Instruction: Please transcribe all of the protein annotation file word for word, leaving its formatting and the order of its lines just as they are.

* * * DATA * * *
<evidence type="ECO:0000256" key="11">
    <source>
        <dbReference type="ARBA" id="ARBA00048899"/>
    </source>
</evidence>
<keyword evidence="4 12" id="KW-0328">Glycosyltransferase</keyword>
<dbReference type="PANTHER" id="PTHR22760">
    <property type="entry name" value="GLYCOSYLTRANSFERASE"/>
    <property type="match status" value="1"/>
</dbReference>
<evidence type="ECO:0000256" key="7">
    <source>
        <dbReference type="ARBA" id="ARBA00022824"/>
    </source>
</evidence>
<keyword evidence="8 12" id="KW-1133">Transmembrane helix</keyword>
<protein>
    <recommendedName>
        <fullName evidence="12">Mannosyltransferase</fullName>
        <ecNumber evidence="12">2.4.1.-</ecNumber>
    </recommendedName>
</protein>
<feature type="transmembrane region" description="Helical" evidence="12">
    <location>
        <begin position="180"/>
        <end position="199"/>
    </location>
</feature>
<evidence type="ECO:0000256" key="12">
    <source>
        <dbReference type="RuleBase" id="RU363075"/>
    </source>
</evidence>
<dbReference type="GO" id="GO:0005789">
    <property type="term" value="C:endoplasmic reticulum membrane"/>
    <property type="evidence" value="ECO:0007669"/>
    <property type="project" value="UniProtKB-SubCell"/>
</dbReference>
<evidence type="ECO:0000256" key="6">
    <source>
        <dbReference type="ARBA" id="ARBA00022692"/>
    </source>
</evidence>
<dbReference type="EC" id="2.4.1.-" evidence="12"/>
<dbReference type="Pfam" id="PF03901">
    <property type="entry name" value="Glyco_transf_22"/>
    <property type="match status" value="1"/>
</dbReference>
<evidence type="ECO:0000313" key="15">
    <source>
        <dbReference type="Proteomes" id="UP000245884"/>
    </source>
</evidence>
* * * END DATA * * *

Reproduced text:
<evidence type="ECO:0000256" key="11">
    <source>
        <dbReference type="ARBA" id="ARBA00048899"/>
    </source>
</evidence>
<keyword evidence="4 12" id="KW-0328">Glycosyltransferase</keyword>
<dbReference type="PANTHER" id="PTHR22760">
    <property type="entry name" value="GLYCOSYLTRANSFERASE"/>
    <property type="match status" value="1"/>
</dbReference>
<evidence type="ECO:0000256" key="7">
    <source>
        <dbReference type="ARBA" id="ARBA00022824"/>
    </source>
</evidence>
<keyword evidence="8 12" id="KW-1133">Transmembrane helix</keyword>
<protein>
    <recommendedName>
        <fullName evidence="12">Mannosyltransferase</fullName>
        <ecNumber evidence="12">2.4.1.-</ecNumber>
    </recommendedName>
</protein>
<feature type="transmembrane region" description="Helical" evidence="12">
    <location>
        <begin position="180"/>
        <end position="199"/>
    </location>
</feature>
<evidence type="ECO:0000256" key="12">
    <source>
        <dbReference type="RuleBase" id="RU363075"/>
    </source>
</evidence>
<dbReference type="GO" id="GO:0005789">
    <property type="term" value="C:endoplasmic reticulum membrane"/>
    <property type="evidence" value="ECO:0007669"/>
    <property type="project" value="UniProtKB-SubCell"/>
</dbReference>
<evidence type="ECO:0000256" key="6">
    <source>
        <dbReference type="ARBA" id="ARBA00022692"/>
    </source>
</evidence>
<dbReference type="EC" id="2.4.1.-" evidence="12"/>
<dbReference type="Pfam" id="PF03901">
    <property type="entry name" value="Glyco_transf_22"/>
    <property type="match status" value="1"/>
</dbReference>
<evidence type="ECO:0000313" key="15">
    <source>
        <dbReference type="Proteomes" id="UP000245884"/>
    </source>
</evidence>